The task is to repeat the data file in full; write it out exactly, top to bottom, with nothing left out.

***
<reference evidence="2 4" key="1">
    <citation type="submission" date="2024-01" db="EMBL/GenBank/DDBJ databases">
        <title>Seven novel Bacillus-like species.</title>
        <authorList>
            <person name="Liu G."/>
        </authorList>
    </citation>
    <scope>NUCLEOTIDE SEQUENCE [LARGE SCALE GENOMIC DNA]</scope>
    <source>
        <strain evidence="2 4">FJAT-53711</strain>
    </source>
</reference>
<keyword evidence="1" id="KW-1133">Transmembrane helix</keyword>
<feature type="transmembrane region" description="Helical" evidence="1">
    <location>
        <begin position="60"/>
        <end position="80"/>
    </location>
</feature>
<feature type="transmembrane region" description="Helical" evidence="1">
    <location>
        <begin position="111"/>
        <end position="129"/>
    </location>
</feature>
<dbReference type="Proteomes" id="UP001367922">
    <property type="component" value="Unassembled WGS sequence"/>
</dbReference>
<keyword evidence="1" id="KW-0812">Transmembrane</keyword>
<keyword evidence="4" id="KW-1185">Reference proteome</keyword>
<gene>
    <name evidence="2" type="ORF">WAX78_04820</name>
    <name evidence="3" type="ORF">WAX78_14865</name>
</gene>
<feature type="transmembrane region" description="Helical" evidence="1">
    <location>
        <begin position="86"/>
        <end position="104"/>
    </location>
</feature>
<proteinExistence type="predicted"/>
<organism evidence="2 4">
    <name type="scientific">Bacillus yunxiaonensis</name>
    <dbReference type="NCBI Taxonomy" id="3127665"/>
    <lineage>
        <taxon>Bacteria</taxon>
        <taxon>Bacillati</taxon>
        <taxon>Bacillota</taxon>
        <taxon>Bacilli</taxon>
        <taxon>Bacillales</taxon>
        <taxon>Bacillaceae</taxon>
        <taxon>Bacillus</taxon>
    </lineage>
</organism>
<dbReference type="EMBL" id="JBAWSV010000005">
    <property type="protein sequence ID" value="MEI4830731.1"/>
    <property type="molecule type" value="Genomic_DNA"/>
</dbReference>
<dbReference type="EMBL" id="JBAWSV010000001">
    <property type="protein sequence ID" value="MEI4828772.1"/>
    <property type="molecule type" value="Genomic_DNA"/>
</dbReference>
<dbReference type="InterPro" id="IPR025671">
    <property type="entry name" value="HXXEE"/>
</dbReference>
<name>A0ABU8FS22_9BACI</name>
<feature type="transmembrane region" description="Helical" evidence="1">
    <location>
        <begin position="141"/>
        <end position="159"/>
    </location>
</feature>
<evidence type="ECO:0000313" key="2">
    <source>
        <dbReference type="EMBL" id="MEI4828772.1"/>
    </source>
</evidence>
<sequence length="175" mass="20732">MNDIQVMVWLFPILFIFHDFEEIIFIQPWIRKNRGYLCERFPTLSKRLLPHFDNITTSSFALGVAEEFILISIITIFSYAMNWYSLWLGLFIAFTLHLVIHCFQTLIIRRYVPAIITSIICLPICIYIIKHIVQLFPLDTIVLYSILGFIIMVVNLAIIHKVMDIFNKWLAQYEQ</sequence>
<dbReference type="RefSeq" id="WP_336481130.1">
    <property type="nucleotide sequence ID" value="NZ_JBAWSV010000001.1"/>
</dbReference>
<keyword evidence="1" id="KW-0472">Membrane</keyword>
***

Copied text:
<reference evidence="2 4" key="1">
    <citation type="submission" date="2024-01" db="EMBL/GenBank/DDBJ databases">
        <title>Seven novel Bacillus-like species.</title>
        <authorList>
            <person name="Liu G."/>
        </authorList>
    </citation>
    <scope>NUCLEOTIDE SEQUENCE [LARGE SCALE GENOMIC DNA]</scope>
    <source>
        <strain evidence="2 4">FJAT-53711</strain>
    </source>
</reference>
<keyword evidence="1" id="KW-1133">Transmembrane helix</keyword>
<feature type="transmembrane region" description="Helical" evidence="1">
    <location>
        <begin position="60"/>
        <end position="80"/>
    </location>
</feature>
<feature type="transmembrane region" description="Helical" evidence="1">
    <location>
        <begin position="111"/>
        <end position="129"/>
    </location>
</feature>
<dbReference type="Proteomes" id="UP001367922">
    <property type="component" value="Unassembled WGS sequence"/>
</dbReference>
<keyword evidence="1" id="KW-0812">Transmembrane</keyword>
<keyword evidence="4" id="KW-1185">Reference proteome</keyword>
<gene>
    <name evidence="2" type="ORF">WAX78_04820</name>
    <name evidence="3" type="ORF">WAX78_14865</name>
</gene>
<feature type="transmembrane region" description="Helical" evidence="1">
    <location>
        <begin position="86"/>
        <end position="104"/>
    </location>
</feature>
<proteinExistence type="predicted"/>
<organism evidence="2 4">
    <name type="scientific">Bacillus yunxiaonensis</name>
    <dbReference type="NCBI Taxonomy" id="3127665"/>
    <lineage>
        <taxon>Bacteria</taxon>
        <taxon>Bacillati</taxon>
        <taxon>Bacillota</taxon>
        <taxon>Bacilli</taxon>
        <taxon>Bacillales</taxon>
        <taxon>Bacillaceae</taxon>
        <taxon>Bacillus</taxon>
    </lineage>
</organism>
<dbReference type="EMBL" id="JBAWSV010000005">
    <property type="protein sequence ID" value="MEI4830731.1"/>
    <property type="molecule type" value="Genomic_DNA"/>
</dbReference>
<dbReference type="EMBL" id="JBAWSV010000001">
    <property type="protein sequence ID" value="MEI4828772.1"/>
    <property type="molecule type" value="Genomic_DNA"/>
</dbReference>
<dbReference type="InterPro" id="IPR025671">
    <property type="entry name" value="HXXEE"/>
</dbReference>
<name>A0ABU8FS22_9BACI</name>
<feature type="transmembrane region" description="Helical" evidence="1">
    <location>
        <begin position="141"/>
        <end position="159"/>
    </location>
</feature>
<evidence type="ECO:0000313" key="2">
    <source>
        <dbReference type="EMBL" id="MEI4828772.1"/>
    </source>
</evidence>
<sequence length="175" mass="20732">MNDIQVMVWLFPILFIFHDFEEIIFIQPWIRKNRGYLCERFPTLSKRLLPHFDNITTSSFALGVAEEFILISIITIFSYAMNWYSLWLGLFIAFTLHLVIHCFQTLIIRRYVPAIITSIICLPICIYIIKHIVQLFPLDTIVLYSILGFIIMVVNLAIIHKVMDIFNKWLAQYEQ</sequence>
<dbReference type="RefSeq" id="WP_336481130.1">
    <property type="nucleotide sequence ID" value="NZ_JBAWSV010000001.1"/>
</dbReference>
<keyword evidence="1" id="KW-0472">Membrane</keyword>